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When Microsoft Chief Executive Officer Steve Ballmer does his bounding these days, it’s often in front of an 82-inch interactive display mounted on the wall of his office. Ballmer gets to poke at the screen—a Perceptive Pixel LCD—like a more energetic version of Wolf Blitzer. The display points to Microsoft’s vision for an interactive future in which documents, spreadsheets, and presentations get animated and people work on projects with more gesticular gusto. (This is a future that plays to Ballmer’s strengths.)
Microsoft (MSFT) took a decently big step toward this future today with the release of Office 2013. As Dina Bass and I pointed out, this is Office for the Cloud, in that you can now save files straight to SkyDrive, Microsoft’s online storage system. Users can also pay for the software on an annual subscription basis and receive updates every three months instead of every three years. In an interview on Jan. 29, Ballmer talked about the release of Office 2013 and where Microsoft is heading when it comes to making people more productive.
What’s the big pitch here?
No. 1, this new Office is really consistent with what I would call a whole new generation of hardware and software. It has a fast, fluid user interface. It works well with touch and supports modern UIs and modern hardware. It is the first version built from the get-go to think about the cloud as its delivery point. It supports multiple devices, and it embraces the notion of social, so you can stay connected and share information with the people you care about. It will be extremely valuable to anybody who cares at all about being productive.
You guys face the huge challenge of trying to advance a product on which about 1 billion people rely. You want to modernize it, but you don’t want to break anything that people need. Partly as a result of this, Microsoft is coming to the cloud late and now going up against a company like Dropbox that already has 100 million users.
Well, you’ve got to remember, 100 million sounds like a pretty small number to me, actually. We’ve got a lot more Office users. And actually if you even want to go to the cloud, we have a lot of Hotmail and SkyDrive users. I’m not beating on Dropbox. They’re a fine little startup and that’s great.
We first did our HTML versions of Office, the so-called Web Apps, two releases ago. I think probably six years. We enhanced them three years ago. And this is just another logical step down the path that we had embraced.
You have 1 billion Office users today. It seems like that number can’t get that much bigger.
That number is going to grow. That’s sort of the miracle of economic development, isn’t it? More and more people enter the class of information workers and knowledge workers. More and more students getting more and more education, taking on more and more jobs where they work with information every day.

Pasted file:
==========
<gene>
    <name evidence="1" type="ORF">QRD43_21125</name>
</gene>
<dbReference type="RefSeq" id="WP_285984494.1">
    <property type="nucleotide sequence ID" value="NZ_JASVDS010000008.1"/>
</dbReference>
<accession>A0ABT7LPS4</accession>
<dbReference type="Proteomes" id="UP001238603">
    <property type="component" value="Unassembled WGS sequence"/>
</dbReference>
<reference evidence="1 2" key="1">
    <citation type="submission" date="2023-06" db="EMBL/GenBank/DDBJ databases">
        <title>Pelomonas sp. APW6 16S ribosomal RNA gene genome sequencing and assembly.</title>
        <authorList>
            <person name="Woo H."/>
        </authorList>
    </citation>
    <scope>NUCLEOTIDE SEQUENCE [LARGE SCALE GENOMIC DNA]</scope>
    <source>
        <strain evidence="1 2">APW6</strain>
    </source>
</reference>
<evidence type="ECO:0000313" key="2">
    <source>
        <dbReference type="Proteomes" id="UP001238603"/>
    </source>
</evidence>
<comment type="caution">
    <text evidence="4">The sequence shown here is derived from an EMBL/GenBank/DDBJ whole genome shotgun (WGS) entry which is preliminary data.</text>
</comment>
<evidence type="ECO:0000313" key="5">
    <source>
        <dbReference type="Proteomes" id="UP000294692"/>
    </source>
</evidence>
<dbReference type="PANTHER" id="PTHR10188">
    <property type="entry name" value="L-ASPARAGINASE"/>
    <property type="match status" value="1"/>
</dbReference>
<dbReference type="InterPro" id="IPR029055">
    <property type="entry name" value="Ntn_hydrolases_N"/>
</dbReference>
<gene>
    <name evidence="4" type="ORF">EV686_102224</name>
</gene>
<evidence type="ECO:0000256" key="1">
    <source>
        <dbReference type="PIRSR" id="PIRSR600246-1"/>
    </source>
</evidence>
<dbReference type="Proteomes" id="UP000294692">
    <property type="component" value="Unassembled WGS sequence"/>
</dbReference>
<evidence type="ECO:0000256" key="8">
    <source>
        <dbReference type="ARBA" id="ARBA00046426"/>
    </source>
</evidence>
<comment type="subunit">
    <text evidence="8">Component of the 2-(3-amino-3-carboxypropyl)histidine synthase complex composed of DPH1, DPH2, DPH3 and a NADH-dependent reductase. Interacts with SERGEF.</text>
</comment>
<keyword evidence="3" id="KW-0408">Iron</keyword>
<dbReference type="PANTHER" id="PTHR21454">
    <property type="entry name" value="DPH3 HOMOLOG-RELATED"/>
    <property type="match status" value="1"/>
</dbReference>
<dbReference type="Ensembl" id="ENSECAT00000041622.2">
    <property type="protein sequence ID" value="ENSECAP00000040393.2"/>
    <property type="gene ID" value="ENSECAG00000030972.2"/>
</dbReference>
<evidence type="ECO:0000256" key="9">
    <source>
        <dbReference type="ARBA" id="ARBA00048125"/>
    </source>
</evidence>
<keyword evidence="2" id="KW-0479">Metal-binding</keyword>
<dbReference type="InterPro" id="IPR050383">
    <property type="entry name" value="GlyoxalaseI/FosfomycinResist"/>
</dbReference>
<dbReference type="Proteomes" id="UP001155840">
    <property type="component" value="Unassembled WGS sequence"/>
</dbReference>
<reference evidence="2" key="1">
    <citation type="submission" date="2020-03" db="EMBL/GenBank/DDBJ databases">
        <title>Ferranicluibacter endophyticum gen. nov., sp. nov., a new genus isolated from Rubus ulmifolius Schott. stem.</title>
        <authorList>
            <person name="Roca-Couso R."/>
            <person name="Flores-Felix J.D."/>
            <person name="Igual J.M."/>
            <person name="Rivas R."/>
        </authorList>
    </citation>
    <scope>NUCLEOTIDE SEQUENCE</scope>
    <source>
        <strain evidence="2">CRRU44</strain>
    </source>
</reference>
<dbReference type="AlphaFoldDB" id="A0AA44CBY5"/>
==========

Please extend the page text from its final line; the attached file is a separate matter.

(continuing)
You knocked Dropbox as a small startup, but you guys paid $1.2 billion last year for Yammer, and it has just 6 million-plus users to Dropbox’s 100 million.
Well, remember, there are two different things here. Yammer is about sort of mid-size companies and above. And what we’re trying to do with [Microsoft's cloud-based service] Office 365, it has an enterprise side and a consumer side. If you want to get numbers like 100 million, it helps to start with consumers as opposed to businesses so you’re doing an apples-to-apples comparison.
In general, I would say a much higher percentage of our unit engagement with our customers comes from the consumer. And a much higher percentage of our revenue participation comes from our business customers. And the Yammer model is really about how do you let people who work in businesses get excited, and then if they do and their businesses think it’s important and valuable, how do they pay for that?
But, on the whole, you’re still satisfied with this deal? Only 20 percent of Yammer’s customers actually pay for the service.
I’m delighted. We have a lot of work to do. When we bought it, we knew we had a lot of work to do. It’s a great team of people, but really getting it bootstrapped, it’s a product that it’s easy to build a natural and viral following, which is fantastic. We’re kind of on track, but on track on what I would call a big, bold voyage.
What do you think about this concept of every document having its own URL? We’re obviously heading in that direction, so give me your vision of the next couple of years and what documents look like.
Yes, I think a lot about—you could say a lot of what’s happened heretofore gets a chance to get remade. When we first built Word, Word was primarily about authoring documents that were going to get printed. Yet the number of documents that get printed as a percentage is much lower than it used to be. And most presentations were essentially about things that you were going to do face to face, and yet many more presentations get done digitally, and get done virtually than ever got done before.
And we’ve done a lot of innovation in core Office that sort of speaks to that trend, and yet I think there’s a lot more coming as you think about, kind of, is every website an Office document? It’s possible. Is every Office document a website? It’s possible. It’s a way to think about it.
How’s that Office for the iPad coming along?
I have nothing to say on that topic. We’re very glad with the product, very happy with the product that we’re putting in market. It makes sense on the devices like the Mac and the PC. We have a product that we think makes a lot of sense. We do have a way for people always to get to Office through the browser, which is very important. And we’ll see what we see in the future.
(This interview was edited for content and clarity.)